12 Baldwin Locomotive Works 2-6-2 Tank locomotive 1914 41922 scrapped 1950
14 Baldwin Locomotive Works 2-6-2 Tank locomotive 1924 58050 purchased from Fruit Growers Supply in 1938 sold 1956
17 Baldwin Locomotive Works 2-6-2 Tank locomotive 1909 33390 former #7 renumbered in 1924
21 Baldwin Locomotive Works 2-6-2 1920 53277 sold 1950 to Pan-American Engineering
22 Baldwin Locomotive Works 2-6-2 1921 54878 scrapped 1952
23 Baldwin Locomotive Works 2-6-2 1923 57553 scrapped 1950
36 Baldwin Locomotive Works 4-6-0 ~1890 9298 purchased from Colorado Midland Railroad in 1918 sold to Little River Redwood Company in 1929
38 Southern Pacific Railroad 4-6-0 1869 2002 former #8 renumbered 1924 scrapped 1942
1st #41 Baldwin Locomotive Works 0-6-0 1901 18760 purchased 1922 scrapped 1937
2nd #41 Baldwin Locomotive Works 2-8-0 1920 53205 purchased from Sierra Railroad in 1940 scrapped 1950
44 Baldwin Locomotive Works 2-8-2 1930 61306 purchased from Lamm Lumber Company 1944 scrapped 1952
45 Baldwin Locomotive Works 2-8-2 1924 58045 purchased from Brownley Lumber Company 1964, operated until 2001, restored 2001–2003, operational since then
California Western Railroad #45 (builder #58045 of 1924), is a 2-8-2 "Mikado" loco locomotive still in use on the Skunk Train
46 Baldwin Locomotive Works 2-6-6-2 1937 62064 purchased from Rayonier 1968

On display at Pacific Southwest Railway Museum. Restoration planned.

Diesel Locomotives[edit]

Number Builder Type Date Works number Notes
51 Baldwin Locomotive Works DS4-4-750 1949 74408 Acquired new 1949, Retired 1970/Wrecked-Scrapped.
52 Baldwin Locomotive Works DS4-4-750 1949 74409 Acquired new 1949, retired in 1970 and scrapped in 1990
53 Baldwin Locomotive Works DS4-4-1000 1949 74193 ex-Pan American Engineering W8380; née Army Corps of Engineers W8380, acquired 1956, retired in 1985, to John Bradley, 1985; to Roots of Motive Power Collection
54 Baldwin Locomotive Works S-12 1952/1953 75823 ex-NW (3307); née WAB 307, wrecked 1968, retired 1970, scrapped
55 Baldwin Locomotive Works RS-12 1955 76024
decorated for the United States Bicentennial
nee MR 32, acquired 1968, scrapped 1995
56 Baldwin Locomotive Works RS-12 1955 76105 nee MR 33, acquired 1970, retired 1985 to John Bradley, 1985; to Travel Town Museum (Los Angeles, CA)56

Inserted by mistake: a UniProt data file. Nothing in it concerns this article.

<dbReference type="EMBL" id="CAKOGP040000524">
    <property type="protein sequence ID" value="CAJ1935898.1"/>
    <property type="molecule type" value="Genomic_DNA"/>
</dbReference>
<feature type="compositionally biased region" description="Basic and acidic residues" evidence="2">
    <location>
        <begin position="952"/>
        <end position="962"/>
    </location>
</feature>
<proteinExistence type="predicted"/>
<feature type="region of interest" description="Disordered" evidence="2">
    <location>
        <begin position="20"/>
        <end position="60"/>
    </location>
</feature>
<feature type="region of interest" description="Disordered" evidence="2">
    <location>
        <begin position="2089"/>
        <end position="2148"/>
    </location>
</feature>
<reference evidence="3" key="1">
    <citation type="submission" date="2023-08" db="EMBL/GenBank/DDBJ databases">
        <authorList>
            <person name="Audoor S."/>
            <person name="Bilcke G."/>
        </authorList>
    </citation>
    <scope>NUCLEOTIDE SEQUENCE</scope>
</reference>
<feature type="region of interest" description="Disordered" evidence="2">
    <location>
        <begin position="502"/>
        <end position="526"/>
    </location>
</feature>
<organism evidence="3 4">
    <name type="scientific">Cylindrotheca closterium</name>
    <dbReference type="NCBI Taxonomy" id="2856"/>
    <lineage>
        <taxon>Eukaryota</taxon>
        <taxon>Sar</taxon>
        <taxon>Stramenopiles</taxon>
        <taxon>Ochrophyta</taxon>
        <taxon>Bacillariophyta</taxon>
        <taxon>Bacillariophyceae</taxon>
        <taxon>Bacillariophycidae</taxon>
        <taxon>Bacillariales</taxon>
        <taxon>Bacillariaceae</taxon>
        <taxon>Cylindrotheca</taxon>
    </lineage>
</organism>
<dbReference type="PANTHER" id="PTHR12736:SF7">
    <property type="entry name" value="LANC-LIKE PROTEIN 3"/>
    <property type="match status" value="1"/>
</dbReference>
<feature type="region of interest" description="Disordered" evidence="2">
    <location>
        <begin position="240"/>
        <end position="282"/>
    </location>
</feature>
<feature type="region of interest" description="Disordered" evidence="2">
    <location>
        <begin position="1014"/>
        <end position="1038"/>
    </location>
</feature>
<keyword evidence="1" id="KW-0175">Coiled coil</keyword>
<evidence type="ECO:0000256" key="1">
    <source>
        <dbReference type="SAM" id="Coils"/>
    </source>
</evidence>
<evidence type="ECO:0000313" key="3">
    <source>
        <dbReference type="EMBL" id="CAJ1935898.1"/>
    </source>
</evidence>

57 Baldwin Locomotive Works S-12 1953 75914 nee SP 1539, acquired 1970, retired unknown, stored at Willits, California
61 American Locomotive Works RS-11 1979 Unknown Former SP. Status Unknown
62 American Locomotive Works RS-11 1979 Unknown Former SP. Status Unknown
63 American Locomotive Works RS-11 1979 Unknown Former SP. Sold to NVRR 1987
64 Electro-Motive Diesel GP9m 1987 Unknown Former SP # 3411.[9] Operational and in regular service
65 Electro-Motive Diesel GP9m 1987 Unknown Former SP # 3412.[9] Operational
66 Electro-Motive Diesel GP9m 1956 Unknown Former C&O # 6145. Acquired 1998.[9] Operational and in regular service.
67 Electro-Motive Diesel GP9m 6/1954 19554[10] built as Bangor and Aroostook Railroad # 77;[9] acquired 1998; never delivered
M-80 Mack Railbus 1923 Unknown Purchased 1925. Wrecked twice: in 1957 with a delivery truck, and in 1964 with M-100. Scrapped 1964
M-100 Edwards Rail Car Company Motor Car 1925 Unknown Acquired from Moorhead & North Forks Railroad; Operable. Recently repainted back to historic yellow scheme
M-200 SS&IW Motor Car 1927 Unknown Ex-TRC #22; née-LPN 20; to Niles Canyon Railway, 1975; Operable on Niles Canyon Railway
M-300 American Car and Foundry Company Motor Car 1935 Unknown
M-300 at Fort Bragg
Ex-SLGW; née Aberdeen and Rockfish Railroad #106; née Seaboard Air Line Railroad #2026; Operable

Notes[edit]

  1. ^ a b LeBaron (2003)
  2. ^ Crump, Spencer (1998). Redwoods, Iron Horses, and the Pacific (Fifth ed.). Fort Bragg, California: California Western Railroad. pp. 60&145. ISBN 0-918376-12-2. 
  3. ^ Crump, Spencer (1998). Redwoods, Iron Horses, and the Pacific (Fifth ed.). Fort Bragg, California: California Western Railroad. pp. 64, 65,74&75. ISBN 0-918376-12-2. 
  4. ^ Crump, Spencer (1998). Redwoods, Iron Horses, and the Pacific (Fifth ed.). Fort Bragg, California: California Western Railroad. pp. 65,90&98. ISBN 0-918376-12-2. 
  5. ^ "Michelle Lambert on The Skunk Train". 29 December 2003. 
  6. ^ Koch, Michael (1971). The Shay Locomotive Titan of the Timber. The World Press. p. 422. 
  7. ^ Koch, Michael (1971). The Shay Locomotive Titan of the Timber. The World Press. p. 440. 
  8. ^ Koch, Michael (1971). The Shay Locomotive Titan of the Timber. The World Press. p. 436. 
  9. ^ a b c d "California Western Railroad". Central Coast Chapter NRHS. Retrieved 2010-11-12. 
  10. ^ Angier, Jerry; Cleaves, Herb (1986). Bangor and Aroostook The Maine Railroad. Flying Yankee Enterprises. p. 265. ISBN 0-9615574-2-7. 

See also[edit]

References[edit]

  • CWR & Union Lumber corporate records and ULCo/CWR history book manuscript being prepared by K.V. Bunker, 2006.
  • Crump, Spencer (1983). The Skunk Railroad Fort Bragg to Willits. Glendale, California: Trans-Anglo Books. ISBN 0-87046-050-1. 
  • Crump, Spencer (1988). Riding the California Western Skunk Railroad: Fort Bragg to Willits. Corona del Mar, California: Zeta Publishers. OCLC 36988632. ISBN 0009183760404. 
  • LeBaron, Gaye, "Skunk Train's colorful history makes it well worth saving" The Press Democrat 2003-04-20
  • Stindt, Fred A. (1985). The Northwestern Pacific Railroad Volume 2. Kelseyville, California: Fred A. Stindt. ISBN 0-9615465-0-6. 
  • Squires, Wendy (December 19, 2003). "Sierra Railroad buys historic Skunk Train" (PDF). Press Release (Sierra Railroad). p. 2. Archived from the original (PDF) on 2006-03-27. Retrieved 2006-04-22. 

External links[edit]